Everyone was interested in the news about how Vietnam was going to be a member of WTO. Even the people in my Southern city who were stereotypically not often interested in politics, followed the news like hawks. Every negotiation, every discussion, every meeting regarding this issue was broadcast on national television. Every class at school had some sort of assignments relating to this. I was a 14 years old who was forced to learn the news. My Ethnics teacher, who ironically looked like a lanky cocaine addict, made a speech about how this deal would finally put Vietnam out of the economic isolation that our old enemy – the U.S. placed upon us for beating them at the war. And he assigned us an essay about the significance of this deal to our life and our families.

I had no idea. I was 14. So I asked everyone in my family instead.

My aunt told me stories about the Secretary of Foreign Affairs. How the lady was a descendant of our last Emperor. How she was talented and firm in a country that valued men’s opinions. How she was an excellent diplomat that did all the negotiations to make Vietnam desirable as a potential member. I remembered watching her on TV. Everyone knew her name. I knew her name. And I didn’t even know the name of our then current prime minister. My aunt also kept telling these stories to my uncle every time he fed their two-year old daughter. He stopped complaining about how all his children were girls for a while.

My uncle was relieved about the religious restrictions that were being loosened up. Marrying into my family, he was the only Catholic. He was what we called an “original Christian”. That was a person who was baptized as an infant, grew up learning and practicing all Catholic ideologies and ceremonies, and living within a Catholic Christian community. My aunt converted when marrying him, but she would never be an “original”. He always believed that he was the only one in the family that truly believed in the teachings of Catholicism. And he wasn’t wrong. Our family never cared much for religion. So when the WTO deal was hitting the news, he checked on his Christian relatives, his old Christian neighborhood neighbors to see if they were able to go to church freely every Sunday. He was wondering whether this WTO membership would allow Christianity to expand and missionaries from other country could come to Vietnam to enlighten everyone on the grace of God. More ceremonies and Catholic celebrations would happen across the country. I was not a Christian and never really cared for organized religion so I figured I would not be able to truly understand his enthusiasm. I noted down his opinions without asking many questions. Though I wondered what would be the change for him then. He married my aunt in a church. He has always been going to church freely on Sundays. And it wasn’t like he was participating in any dramatic Catholic ceremony besides Sunday masses.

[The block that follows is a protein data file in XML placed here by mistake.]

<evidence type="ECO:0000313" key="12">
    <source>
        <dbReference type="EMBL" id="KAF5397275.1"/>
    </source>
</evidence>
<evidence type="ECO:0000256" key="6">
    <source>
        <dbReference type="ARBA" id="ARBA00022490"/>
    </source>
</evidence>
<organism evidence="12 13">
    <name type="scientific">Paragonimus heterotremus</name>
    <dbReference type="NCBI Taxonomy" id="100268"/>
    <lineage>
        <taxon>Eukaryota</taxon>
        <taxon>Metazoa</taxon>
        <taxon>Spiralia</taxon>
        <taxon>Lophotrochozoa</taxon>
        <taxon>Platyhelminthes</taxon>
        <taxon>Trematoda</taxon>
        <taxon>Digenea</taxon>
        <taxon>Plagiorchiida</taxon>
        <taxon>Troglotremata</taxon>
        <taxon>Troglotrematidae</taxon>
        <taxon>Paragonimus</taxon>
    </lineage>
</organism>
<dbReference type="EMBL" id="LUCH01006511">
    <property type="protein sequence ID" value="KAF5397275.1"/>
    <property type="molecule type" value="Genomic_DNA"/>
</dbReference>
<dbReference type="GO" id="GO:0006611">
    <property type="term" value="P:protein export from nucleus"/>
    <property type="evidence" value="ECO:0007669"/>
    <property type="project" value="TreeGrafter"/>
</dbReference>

My mother was an economist. She worked in banks her whole life. Her point of view was purely economics. She said this would open Vietnam up for more trading opportunities all over the world. We would be able to export our valuable agricultural products to many places further than our little South East Asian corner of the world. There would be more import on products we couldn’t make. The deal would attract foreign investors into a raising young economy. All those big economic words that people said during a discussion on TV. I noted down all the technical words she said to make my essay sounded smart later. In the end, she also said who knew, this might be a chance to increase in education access as well. That when I was a bit older, I might have more choices for studying abroad than just Russia and the ex Soviet Union countries. May be more of a Western experience. Doors were opened, for everyone.

I recalled struggling to put together all those ideas into my essay. The essay was informative but probably one of the worst essays I have ever written. The paragraphs had no transition from one to another. The only things those notes I took shared in common was the coming WTO deal and nothing else. I finally gave up and wrote those notes down as if they were stand alone paragraphs that were put together into an essay.